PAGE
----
Republican Sen. Ron JohnsonRonald (Ron) Harold JohnsonGun proposal picks up GOP support GOP lawmaker to unveil bill banning gun bump stocks Senate Homeland Security chairman backs bump-stock ban after Las Vegas shootings MORE on Tuesday said it would be "next to impossible" to use a government funding bill to stop ObamaCare.

"Even if we were to not pass the continuing resolution [to fund the federal government], you're not going to be able to defund Obamacare, absent of President Obama signing a law, which I think is highly unlikely," the Wisconsin senator told the Milwaukee Journal Sentinel.

"So I appreciate the fact that they've raised the issue. But defunding Obamacare, with President Obama in the White House and Harry ReidHarry ReidChris Murphy’s profile rises with gun tragedies Republicans are headed for a disappointing end to their year in power Obama's HHS secretary could testify in Menendez trial MORE [(D-Nev.)] in the Senate, I think is next to impossible."

Several Republican senators, including Sens. Ted CruzRafael (Ted) Edward CruzWhatever you think the Alabama special election means, you’re probably wrong This week: Congress gets ball rolling on tax reform Week ahead: Senators work toward deal to fix ObamaCare markets MORE (R-Texas), Mike LeeMichael (Mike) Shumway LeeWhatever you think the Alabama special election means, you’re probably wrong How the effort to replace ObamaCare failed Overnight Regulation: Trump temporarily lifts Jones Act for Puerto Rico | Bill would exempt some banks from Dodd-Frank | Senators unveil driverless car bill MORE (R-Utah) and Marco RubioMarco Antonio RubioOvernight Defense: Tillerson, Trump deny report of rift | Tillerson says he never considered resigning | Trump expresses 'total confidence' in secretary | Rubio asks Army to kick out West Point grad Rubio asks Army to kick out West Point grad with pro-communist posts GOP establishment doubts Bannon’s primary powers MORE (R-Fla.), are putting pressure on GOP leaders to risk a government shutdown if Democrats don't agree to repeal the healthcare law.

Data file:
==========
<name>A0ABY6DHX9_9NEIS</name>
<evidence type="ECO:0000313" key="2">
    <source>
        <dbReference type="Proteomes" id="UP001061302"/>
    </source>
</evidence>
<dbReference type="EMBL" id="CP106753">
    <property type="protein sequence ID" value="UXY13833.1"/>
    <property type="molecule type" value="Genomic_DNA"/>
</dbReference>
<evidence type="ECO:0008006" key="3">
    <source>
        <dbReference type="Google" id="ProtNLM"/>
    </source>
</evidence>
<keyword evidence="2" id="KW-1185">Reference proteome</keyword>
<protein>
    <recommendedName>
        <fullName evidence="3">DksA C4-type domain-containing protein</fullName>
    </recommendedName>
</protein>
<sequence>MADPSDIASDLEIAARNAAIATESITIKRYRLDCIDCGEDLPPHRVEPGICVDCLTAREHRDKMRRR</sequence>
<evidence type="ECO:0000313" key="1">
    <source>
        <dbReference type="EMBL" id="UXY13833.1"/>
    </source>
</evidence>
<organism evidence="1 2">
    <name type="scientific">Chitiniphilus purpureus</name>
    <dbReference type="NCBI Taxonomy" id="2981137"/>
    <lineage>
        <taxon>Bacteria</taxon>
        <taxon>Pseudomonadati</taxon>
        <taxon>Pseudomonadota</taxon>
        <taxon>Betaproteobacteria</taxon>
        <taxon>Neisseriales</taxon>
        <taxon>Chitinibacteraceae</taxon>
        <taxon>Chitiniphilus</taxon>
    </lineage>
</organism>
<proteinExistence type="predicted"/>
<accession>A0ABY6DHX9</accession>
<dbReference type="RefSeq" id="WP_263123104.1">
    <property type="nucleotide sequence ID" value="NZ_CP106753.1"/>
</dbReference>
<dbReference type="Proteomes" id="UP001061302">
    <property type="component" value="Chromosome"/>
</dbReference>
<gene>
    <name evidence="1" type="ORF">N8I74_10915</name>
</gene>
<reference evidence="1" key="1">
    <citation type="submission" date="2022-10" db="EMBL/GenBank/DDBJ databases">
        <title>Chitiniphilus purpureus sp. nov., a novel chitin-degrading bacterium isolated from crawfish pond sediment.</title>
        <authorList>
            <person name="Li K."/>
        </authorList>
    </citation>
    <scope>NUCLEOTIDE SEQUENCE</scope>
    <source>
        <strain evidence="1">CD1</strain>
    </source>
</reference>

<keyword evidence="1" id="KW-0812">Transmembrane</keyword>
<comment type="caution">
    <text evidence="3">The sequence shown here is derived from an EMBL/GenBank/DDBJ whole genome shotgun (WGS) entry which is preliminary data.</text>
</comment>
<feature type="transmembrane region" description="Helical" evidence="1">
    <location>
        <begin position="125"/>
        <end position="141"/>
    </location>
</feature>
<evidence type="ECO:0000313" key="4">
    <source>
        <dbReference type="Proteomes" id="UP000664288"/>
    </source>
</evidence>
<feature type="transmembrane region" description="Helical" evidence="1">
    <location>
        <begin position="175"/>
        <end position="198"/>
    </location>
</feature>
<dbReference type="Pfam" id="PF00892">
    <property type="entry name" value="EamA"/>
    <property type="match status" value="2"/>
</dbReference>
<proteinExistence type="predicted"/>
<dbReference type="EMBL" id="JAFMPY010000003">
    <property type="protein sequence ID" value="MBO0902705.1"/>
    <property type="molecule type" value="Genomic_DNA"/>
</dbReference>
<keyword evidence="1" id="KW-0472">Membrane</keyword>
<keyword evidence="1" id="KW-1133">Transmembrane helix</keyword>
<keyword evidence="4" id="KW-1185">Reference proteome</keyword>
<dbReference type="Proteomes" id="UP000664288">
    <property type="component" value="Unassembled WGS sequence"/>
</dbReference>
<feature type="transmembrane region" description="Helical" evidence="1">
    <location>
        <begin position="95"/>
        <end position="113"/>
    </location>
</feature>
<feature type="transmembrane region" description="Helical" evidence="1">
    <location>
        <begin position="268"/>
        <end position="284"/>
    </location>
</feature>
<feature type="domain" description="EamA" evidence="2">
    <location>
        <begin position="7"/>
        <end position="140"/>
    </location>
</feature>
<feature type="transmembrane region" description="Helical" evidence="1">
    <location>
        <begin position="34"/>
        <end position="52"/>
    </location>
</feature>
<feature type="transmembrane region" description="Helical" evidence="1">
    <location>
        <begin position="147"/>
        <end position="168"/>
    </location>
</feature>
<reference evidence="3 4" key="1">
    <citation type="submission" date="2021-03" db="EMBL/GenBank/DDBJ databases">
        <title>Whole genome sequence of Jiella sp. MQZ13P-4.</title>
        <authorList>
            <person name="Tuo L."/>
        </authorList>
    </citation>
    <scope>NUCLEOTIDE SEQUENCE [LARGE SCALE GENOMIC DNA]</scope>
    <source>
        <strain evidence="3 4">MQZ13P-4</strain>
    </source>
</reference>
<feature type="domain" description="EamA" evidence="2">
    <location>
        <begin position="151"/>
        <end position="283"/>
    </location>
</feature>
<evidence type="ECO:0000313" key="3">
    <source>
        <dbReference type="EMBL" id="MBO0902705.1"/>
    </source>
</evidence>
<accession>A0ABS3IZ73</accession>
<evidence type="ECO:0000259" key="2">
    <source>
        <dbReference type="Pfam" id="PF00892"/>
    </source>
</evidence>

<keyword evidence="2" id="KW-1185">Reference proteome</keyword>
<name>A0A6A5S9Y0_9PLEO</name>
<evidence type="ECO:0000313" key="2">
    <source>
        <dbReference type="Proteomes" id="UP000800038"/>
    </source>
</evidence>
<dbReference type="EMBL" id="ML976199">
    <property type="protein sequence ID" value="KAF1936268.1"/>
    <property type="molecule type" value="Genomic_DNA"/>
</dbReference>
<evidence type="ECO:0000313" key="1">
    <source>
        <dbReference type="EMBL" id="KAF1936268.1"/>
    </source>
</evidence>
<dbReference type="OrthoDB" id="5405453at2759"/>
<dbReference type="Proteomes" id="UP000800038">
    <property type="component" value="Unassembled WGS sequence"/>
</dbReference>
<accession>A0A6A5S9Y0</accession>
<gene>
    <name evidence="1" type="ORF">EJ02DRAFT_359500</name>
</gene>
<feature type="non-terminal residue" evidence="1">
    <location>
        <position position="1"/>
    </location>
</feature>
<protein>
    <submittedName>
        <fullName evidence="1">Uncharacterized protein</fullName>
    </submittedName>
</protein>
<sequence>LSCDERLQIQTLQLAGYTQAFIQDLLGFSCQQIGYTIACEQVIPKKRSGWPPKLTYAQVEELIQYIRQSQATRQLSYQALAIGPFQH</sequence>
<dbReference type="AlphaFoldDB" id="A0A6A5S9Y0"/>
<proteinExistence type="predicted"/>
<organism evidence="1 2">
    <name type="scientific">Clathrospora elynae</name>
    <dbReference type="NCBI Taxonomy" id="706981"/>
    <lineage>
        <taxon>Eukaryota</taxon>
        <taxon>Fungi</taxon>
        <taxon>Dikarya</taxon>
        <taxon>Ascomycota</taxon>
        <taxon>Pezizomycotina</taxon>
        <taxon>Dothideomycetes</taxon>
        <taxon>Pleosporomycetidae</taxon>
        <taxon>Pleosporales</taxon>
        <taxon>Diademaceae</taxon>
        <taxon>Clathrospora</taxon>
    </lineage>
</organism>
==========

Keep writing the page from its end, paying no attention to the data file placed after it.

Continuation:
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“If you fund this thing, you own it,” Lee said Tuesday on the "Sean Hannity" radio show.

“We cave and we cave and we cave,” he added. “This is how we get into trouble.”

But other top Republicans, including House Majority Leader Eric CantorEric CantorEric Cantor offering advice to end ‘immigration wars’ Trump's olive branch differs from the golden eras of bipartisanship After divisive rally, Trump calls for unity MORE (R-Va.), have urged Republicans to abandon that hope, noting that there are not enough votes in the Senate.

"In order to avoid a government shutdown, we need 60 votes in the Senate and 218 votes in the House to pass a continuing resolution," Cantor told National Review's Robert Costa. "To get 60 votes in the Senate, you need at least 14 Democrats to join Republicans and pass a CR that defunds Obamacare. Right now, I am not aware of a single Democrat in the Senate who would join us. If and when defunding has 60 votes in the Senate, we will absolutely deliver more than 218 votes in the House."

At a press conference last week, President Obama said he assumed Republicans would not attempt to force the shutdown.

"The idea that you would shut down the government at a time when the recovery is getting some traction; where we’re growing, although not as fast as we need to; where the housing market is recovering, although not as fast as we would like; that we would precipitate another crisis here in Washington that no economist thinks is a good idea — I’m assuming that they will not take that path," Obama said.

"I have confidence that common sense, in the end, will prevail."